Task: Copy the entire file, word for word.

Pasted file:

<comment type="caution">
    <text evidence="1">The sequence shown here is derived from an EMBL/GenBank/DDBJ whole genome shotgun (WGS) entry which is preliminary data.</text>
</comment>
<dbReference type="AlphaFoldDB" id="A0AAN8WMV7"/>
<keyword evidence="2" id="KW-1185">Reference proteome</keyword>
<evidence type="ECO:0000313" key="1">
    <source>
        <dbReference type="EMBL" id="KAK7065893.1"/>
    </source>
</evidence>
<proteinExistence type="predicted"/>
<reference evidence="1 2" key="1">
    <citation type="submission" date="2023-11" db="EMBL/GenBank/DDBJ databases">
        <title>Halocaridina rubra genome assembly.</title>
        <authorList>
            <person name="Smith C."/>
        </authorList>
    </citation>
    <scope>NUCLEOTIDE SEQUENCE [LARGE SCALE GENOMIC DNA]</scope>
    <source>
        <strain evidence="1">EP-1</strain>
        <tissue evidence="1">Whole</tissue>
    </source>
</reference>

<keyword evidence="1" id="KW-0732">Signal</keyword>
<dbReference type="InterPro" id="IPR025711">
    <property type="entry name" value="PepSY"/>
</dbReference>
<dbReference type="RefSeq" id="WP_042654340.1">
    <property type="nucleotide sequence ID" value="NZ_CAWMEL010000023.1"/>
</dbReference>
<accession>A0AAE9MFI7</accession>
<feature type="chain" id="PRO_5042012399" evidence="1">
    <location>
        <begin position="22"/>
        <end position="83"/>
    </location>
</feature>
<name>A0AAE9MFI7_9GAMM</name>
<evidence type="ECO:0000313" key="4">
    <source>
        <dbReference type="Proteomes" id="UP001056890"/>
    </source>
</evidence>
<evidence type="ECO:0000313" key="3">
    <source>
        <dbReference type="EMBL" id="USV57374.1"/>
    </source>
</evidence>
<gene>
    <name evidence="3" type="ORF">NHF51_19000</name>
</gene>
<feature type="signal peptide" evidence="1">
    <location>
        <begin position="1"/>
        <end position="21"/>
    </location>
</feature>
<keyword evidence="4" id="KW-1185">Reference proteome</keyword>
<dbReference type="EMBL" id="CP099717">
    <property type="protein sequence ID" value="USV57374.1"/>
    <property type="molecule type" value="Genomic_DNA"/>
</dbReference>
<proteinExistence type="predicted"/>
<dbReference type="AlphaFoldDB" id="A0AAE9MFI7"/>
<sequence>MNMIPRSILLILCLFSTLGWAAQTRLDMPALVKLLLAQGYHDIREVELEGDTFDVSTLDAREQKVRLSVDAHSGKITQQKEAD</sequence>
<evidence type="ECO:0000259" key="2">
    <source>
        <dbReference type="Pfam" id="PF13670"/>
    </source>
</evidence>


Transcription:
<comment type="caution">
    <text evidence="1">The sequence shown here is derived from an EMBL/GenBank/DDBJ whole genome shotgun (WGS) entry which is preliminary data.</text>
</comment>
<dbReference type="AlphaFoldDB" id="A0AAN8WMV7"/>
<keyword evidence="2" id="KW-1185">Reference proteome</keyword>
<evidence type="ECO:0000313" key="1">
    <source>
        <dbReference type="EMBL" id="KAK7065893.1"/>
    </source>
</evidence>
<proteinExistence type="predicted"/>
<reference evidence="1 2" key="1">
    <citation type="submission" date="2023-11" db="EMBL/GenBank/DDBJ databases">
        <title>Halocaridina rubra genome assembly.</title>
        <authorList>
            <person name="Smith C."/>
        </authorList>
    </citation>
    <scope>NUCLEOTIDE SEQUENCE [LARGE SCALE GENOMIC DNA]</scope>
    <source>
        <strain evidence="1">EP-1</strain>
        <tissue evidence="1">Whole</tissue>
    </source>
</reference>

<keyword evidence="1" id="KW-0732">Signal</keyword>
<dbReference type="InterPro" id="IPR025711">
    <property type="entry name" value="PepSY"/>
</dbReference>
<dbReference type="RefSeq" id="WP_042654340.1">
    <property type="nucleotide sequence ID" value="NZ_CAWMEL010000023.1"/>
</dbReference>
<accession>A0AAE9MFI7</accession>
<feature type="chain" id="PRO_5042012399" evidence="1">
    <location>
        <begin position="22"/>
        <end position="83"/>
    </location>
</feature>
<name>A0AAE9MFI7_9GAMM</name>
<evidence type="ECO:0000313" key="4">
    <source>
        <dbReference type="Proteomes" id="UP001056890"/>
    </source>
</evidence>
<evidence type="ECO:0000313" key="3">
    <source>
        <dbReference type="EMBL" id="USV57374.1"/>
    </source>
</evidence>
<gene>
    <name evidence="3" type="ORF">NHF51_19000</name>
</gene>
<feature type="signal peptide" evidence="1">
    <location>
        <begin position="1"/>
        <end position="21"/>
    </location>
</feature>
<keyword evidence="4" id="KW-1185">Reference proteome</keyword>
<dbReference type="EMBL" id="CP099717">
    <property type="protein sequence ID" value="USV57374.1"/>
    <property type="molecule type" value="Genomic_DNA"/>
</dbReference>
<proteinExistence type="predicted"/>
<dbReference type="AlphaFoldDB" id="A0AAE9MFI7"/>
<sequence>MNMIPRSILLILCLFSTLGWAAQTRLDMPALVKLLLAQGYHDIREVELEGDTFDVSTLDAREQKVRLSVDAHSGKITQQKEAD</sequence>
<evidence type="ECO:0000259" key="2">
    <source>
        <dbReference type="Pfam" id="PF13670"/>
    </source>
</evidence>